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Old 06-08-2018, 07:13 PM   #1
Gregg Bell
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Can't copy Home folder with grsync


When I try to copy my Home folder via the commands in the screenshot (via grsync), my usb drive (my destination) fills up with Config stuff, including a ton of LibreOffice stuff. I can copy individual folders in the Home folder just fine, but when I attempt to do the whole Home folder, I get all the config stuff. What am I doing wrong? Thanks.
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Old 06-08-2018, 07:22 PM   #2
scasey
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Please look at - in a terminal - (and post if you want to)
Code:
ls -la /home/gregg
I suspect the files you're asking about are in hidden folders, i.e.: .ssh/ or .desktop or .cache (just guessing at some of the names)
The -a parameter to ls will show them to you.
 
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Old 06-09-2018, 06:29 AM   #3
AwesomeMachine
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grsync is the lamest-a**ed program. Just use from a terminal
Code:
rsync -av /home/user_name/* /destination_directory/
That will transfer everything that isn't hidden, ie, beginning with '.', the 'config' stuff.
 
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Old 06-09-2018, 07:11 PM   #4
Gregg Bell
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Quote:
Originally Posted by scasey View Post
Please look at - in a terminal - (and post if you want to)
Code:
ls -la /home/gregg
I suspect the files you're asking about are in hidden folders, i.e.: .ssh/ or .desktop or .cache (just guessing at some of the names)
The -a parameter to ls will show them to you.
Thanks scasey. Yes, they are all hidden files that are being copied, beginning with . but the thing is there are none of my Home folders (well, the ones that aren't hidden, that is) being copied.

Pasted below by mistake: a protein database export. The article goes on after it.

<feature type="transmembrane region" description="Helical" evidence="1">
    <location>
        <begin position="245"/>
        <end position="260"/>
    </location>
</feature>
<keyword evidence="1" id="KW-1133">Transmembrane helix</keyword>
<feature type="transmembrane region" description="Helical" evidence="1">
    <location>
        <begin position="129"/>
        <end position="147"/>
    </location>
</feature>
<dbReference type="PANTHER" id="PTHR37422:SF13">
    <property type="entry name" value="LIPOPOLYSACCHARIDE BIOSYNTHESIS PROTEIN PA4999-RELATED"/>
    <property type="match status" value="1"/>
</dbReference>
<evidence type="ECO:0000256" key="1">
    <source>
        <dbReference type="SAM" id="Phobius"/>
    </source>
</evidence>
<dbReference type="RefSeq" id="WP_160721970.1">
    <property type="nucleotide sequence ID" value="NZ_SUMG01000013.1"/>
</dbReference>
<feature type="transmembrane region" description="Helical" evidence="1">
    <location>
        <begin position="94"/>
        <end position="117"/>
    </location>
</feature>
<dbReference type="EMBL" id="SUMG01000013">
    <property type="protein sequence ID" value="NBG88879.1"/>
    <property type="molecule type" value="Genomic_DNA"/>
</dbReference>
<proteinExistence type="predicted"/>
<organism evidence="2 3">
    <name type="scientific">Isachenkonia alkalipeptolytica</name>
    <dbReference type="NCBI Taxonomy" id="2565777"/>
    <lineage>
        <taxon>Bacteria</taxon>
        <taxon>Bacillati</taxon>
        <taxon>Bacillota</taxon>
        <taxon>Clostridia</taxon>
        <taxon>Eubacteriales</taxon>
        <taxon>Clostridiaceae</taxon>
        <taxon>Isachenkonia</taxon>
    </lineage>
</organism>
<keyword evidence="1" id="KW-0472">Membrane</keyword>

Old 06-09-2018, 07:13 PM   #5
Gregg Bell
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Quote:
Originally Posted by AwesomeMachine View Post
grsync is the lamest-a**ed program. Just use from a terminal
Code:
rsync -av /home/user_name/* /destination_directory/
That will transfer everything that isn't hidden, ie, beginning with '.', the 'config' stuff.
Thanks Awesome, that's perfect. Except what would the command be if the destination_directory is a usb drive?
 
Old 06-09-2018, 09:53 PM   #6
AwesomeMachine
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Quote:
Originally Posted by Gregg Bell View Post
Thanks Awesome, that's perfect. Except what would the command be if the destination_directory is a usb drive?

/mount_point/destination_directory/


If you run 'mount', you'll see all your mount points. df -h will show you all your file systems. Between the two of those you should be able to find the mount point of the USB drive.
 
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Old 06-09-2018, 11:06 PM   #7
Gregg Bell
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Quote:
Originally Posted by AwesomeMachine View Post